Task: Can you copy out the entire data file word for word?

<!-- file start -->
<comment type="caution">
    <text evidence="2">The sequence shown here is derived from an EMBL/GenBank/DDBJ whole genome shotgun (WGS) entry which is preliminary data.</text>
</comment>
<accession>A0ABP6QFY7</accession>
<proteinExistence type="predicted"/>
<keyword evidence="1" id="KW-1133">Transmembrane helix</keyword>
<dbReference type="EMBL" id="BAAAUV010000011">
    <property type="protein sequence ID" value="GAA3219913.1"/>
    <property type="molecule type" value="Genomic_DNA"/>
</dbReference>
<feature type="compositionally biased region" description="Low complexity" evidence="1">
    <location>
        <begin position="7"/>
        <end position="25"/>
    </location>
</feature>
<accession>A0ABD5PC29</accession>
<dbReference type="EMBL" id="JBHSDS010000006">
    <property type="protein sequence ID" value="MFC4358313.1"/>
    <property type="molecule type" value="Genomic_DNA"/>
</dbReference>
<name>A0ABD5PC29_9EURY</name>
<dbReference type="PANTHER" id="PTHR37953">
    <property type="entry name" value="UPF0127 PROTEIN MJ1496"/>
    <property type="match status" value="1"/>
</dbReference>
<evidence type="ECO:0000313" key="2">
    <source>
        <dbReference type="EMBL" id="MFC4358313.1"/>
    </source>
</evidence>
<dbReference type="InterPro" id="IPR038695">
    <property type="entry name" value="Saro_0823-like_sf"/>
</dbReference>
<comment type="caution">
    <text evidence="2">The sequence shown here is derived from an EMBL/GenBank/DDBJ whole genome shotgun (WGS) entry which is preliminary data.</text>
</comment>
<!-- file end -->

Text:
<comment type="caution">
    <text evidence="2">The sequence shown here is derived from an EMBL/GenBank/DDBJ whole genome shotgun (WGS) entry which is preliminary data.</text>
</comment>
<accession>A0ABP6QFY7</accession>
<proteinExistence type="predicted"/>
<keyword evidence="1" id="KW-1133">Transmembrane helix</keyword>
<dbReference type="EMBL" id="BAAAUV010000011">
    <property type="protein sequence ID" value="GAA3219913.1"/>
    <property type="molecule type" value="Genomic_DNA"/>
</dbReference>
<feature type="compositionally biased region" description="Low complexity" evidence="1">
    <location>
        <begin position="7"/>
        <end position="25"/>
    </location>
</feature>
<accession>A0ABD5PC29</accession>
<dbReference type="EMBL" id="JBHSDS010000006">
    <property type="protein sequence ID" value="MFC4358313.1"/>
    <property type="molecule type" value="Genomic_DNA"/>
</dbReference>
<name>A0ABD5PC29_9EURY</name>
<dbReference type="PANTHER" id="PTHR37953">
    <property type="entry name" value="UPF0127 PROTEIN MJ1496"/>
    <property type="match status" value="1"/>
</dbReference>
<evidence type="ECO:0000313" key="2">
    <source>
        <dbReference type="EMBL" id="MFC4358313.1"/>
    </source>
</evidence>
<dbReference type="InterPro" id="IPR038695">
    <property type="entry name" value="Saro_0823-like_sf"/>
</dbReference>
<comment type="caution">
    <text evidence="2">The sequence shown here is derived from an EMBL/GenBank/DDBJ whole genome shotgun (WGS) entry which is preliminary data.</text>
</comment>